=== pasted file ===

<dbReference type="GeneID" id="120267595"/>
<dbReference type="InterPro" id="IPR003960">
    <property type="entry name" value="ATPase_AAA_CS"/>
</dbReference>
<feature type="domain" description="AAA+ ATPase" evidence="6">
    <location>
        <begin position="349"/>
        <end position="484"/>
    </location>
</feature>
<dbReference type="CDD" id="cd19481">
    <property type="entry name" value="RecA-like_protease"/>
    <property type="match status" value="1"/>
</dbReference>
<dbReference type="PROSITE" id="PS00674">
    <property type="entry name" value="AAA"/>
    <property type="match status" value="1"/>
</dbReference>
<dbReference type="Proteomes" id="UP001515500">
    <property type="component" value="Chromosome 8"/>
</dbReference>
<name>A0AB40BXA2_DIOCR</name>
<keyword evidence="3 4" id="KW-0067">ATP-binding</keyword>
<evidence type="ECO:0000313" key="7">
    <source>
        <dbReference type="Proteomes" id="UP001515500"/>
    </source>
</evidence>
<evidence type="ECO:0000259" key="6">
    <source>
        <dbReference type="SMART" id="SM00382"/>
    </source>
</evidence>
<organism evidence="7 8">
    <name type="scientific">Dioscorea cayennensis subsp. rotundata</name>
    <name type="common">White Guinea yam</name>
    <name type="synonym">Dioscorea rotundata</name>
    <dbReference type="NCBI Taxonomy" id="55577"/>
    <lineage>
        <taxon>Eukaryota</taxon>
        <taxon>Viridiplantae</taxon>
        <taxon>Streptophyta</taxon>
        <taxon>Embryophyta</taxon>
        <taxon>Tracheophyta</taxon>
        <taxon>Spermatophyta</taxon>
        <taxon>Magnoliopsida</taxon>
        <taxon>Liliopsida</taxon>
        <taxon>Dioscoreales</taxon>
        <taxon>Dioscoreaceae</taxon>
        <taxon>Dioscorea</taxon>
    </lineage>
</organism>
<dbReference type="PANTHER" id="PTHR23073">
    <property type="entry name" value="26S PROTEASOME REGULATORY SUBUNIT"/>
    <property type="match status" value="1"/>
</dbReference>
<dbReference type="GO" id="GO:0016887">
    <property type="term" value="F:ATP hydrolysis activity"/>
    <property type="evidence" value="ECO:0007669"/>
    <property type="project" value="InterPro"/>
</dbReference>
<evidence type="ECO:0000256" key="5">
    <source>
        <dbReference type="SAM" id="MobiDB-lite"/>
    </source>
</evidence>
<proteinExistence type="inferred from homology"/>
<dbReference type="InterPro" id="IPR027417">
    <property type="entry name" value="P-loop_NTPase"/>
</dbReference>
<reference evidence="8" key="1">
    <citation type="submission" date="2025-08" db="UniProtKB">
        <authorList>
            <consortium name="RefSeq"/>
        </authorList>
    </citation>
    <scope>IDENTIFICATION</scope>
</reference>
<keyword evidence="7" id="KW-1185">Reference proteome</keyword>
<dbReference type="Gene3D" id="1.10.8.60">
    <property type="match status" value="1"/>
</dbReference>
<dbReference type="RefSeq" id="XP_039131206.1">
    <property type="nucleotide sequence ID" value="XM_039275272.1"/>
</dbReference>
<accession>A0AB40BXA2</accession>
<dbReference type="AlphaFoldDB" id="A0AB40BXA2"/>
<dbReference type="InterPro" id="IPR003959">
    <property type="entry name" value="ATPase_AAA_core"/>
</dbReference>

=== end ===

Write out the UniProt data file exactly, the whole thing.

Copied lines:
<dbReference type="GeneID" id="120267595"/>
<dbReference type="InterPro" id="IPR003960">
    <property type="entry name" value="ATPase_AAA_CS"/>
</dbReference>
<feature type="domain" description="AAA+ ATPase" evidence="6">
    <location>
        <begin position="349"/>
        <end position="484"/>
    </location>
</feature>
<dbReference type="CDD" id="cd19481">
    <property type="entry name" value="RecA-like_protease"/>
    <property type="match status" value="1"/>
</dbReference>
<dbReference type="PROSITE" id="PS00674">
    <property type="entry name" value="AAA"/>
    <property type="match status" value="1"/>
</dbReference>
<dbReference type="Proteomes" id="UP001515500">
    <property type="component" value="Chromosome 8"/>
</dbReference>
<name>A0AB40BXA2_DIOCR</name>
<keyword evidence="3 4" id="KW-0067">ATP-binding</keyword>
<evidence type="ECO:0000313" key="7">
    <source>
        <dbReference type="Proteomes" id="UP001515500"/>
    </source>
</evidence>
<evidence type="ECO:0000259" key="6">
    <source>
        <dbReference type="SMART" id="SM00382"/>
    </source>
</evidence>
<organism evidence="7 8">
    <name type="scientific">Dioscorea cayennensis subsp. rotundata</name>
    <name type="common">White Guinea yam</name>
    <name type="synonym">Dioscorea rotundata</name>
    <dbReference type="NCBI Taxonomy" id="55577"/>
    <lineage>
        <taxon>Eukaryota</taxon>
        <taxon>Viridiplantae</taxon>
        <taxon>Streptophyta</taxon>
        <taxon>Embryophyta</taxon>
        <taxon>Tracheophyta</taxon>
        <taxon>Spermatophyta</taxon>
        <taxon>Magnoliopsida</taxon>
        <taxon>Liliopsida</taxon>
        <taxon>Dioscoreales</taxon>
        <taxon>Dioscoreaceae</taxon>
        <taxon>Dioscorea</taxon>
    </lineage>
</organism>
<dbReference type="PANTHER" id="PTHR23073">
    <property type="entry name" value="26S PROTEASOME REGULATORY SUBUNIT"/>
    <property type="match status" value="1"/>
</dbReference>
<dbReference type="GO" id="GO:0016887">
    <property type="term" value="F:ATP hydrolysis activity"/>
    <property type="evidence" value="ECO:0007669"/>
    <property type="project" value="InterPro"/>
</dbReference>
<evidence type="ECO:0000256" key="5">
    <source>
        <dbReference type="SAM" id="MobiDB-lite"/>
    </source>
</evidence>
<proteinExistence type="inferred from homology"/>
<dbReference type="InterPro" id="IPR027417">
    <property type="entry name" value="P-loop_NTPase"/>
</dbReference>
<reference evidence="8" key="1">
    <citation type="submission" date="2025-08" db="UniProtKB">
        <authorList>
            <consortium name="RefSeq"/>
        </authorList>
    </citation>
    <scope>IDENTIFICATION</scope>
</reference>
<keyword evidence="7" id="KW-1185">Reference proteome</keyword>
<dbReference type="Gene3D" id="1.10.8.60">
    <property type="match status" value="1"/>
</dbReference>
<dbReference type="RefSeq" id="XP_039131206.1">
    <property type="nucleotide sequence ID" value="XM_039275272.1"/>
</dbReference>
<accession>A0AB40BXA2</accession>
<dbReference type="AlphaFoldDB" id="A0AB40BXA2"/>
<dbReference type="InterPro" id="IPR003959">
    <property type="entry name" value="ATPase_AAA_core"/>
</dbReference>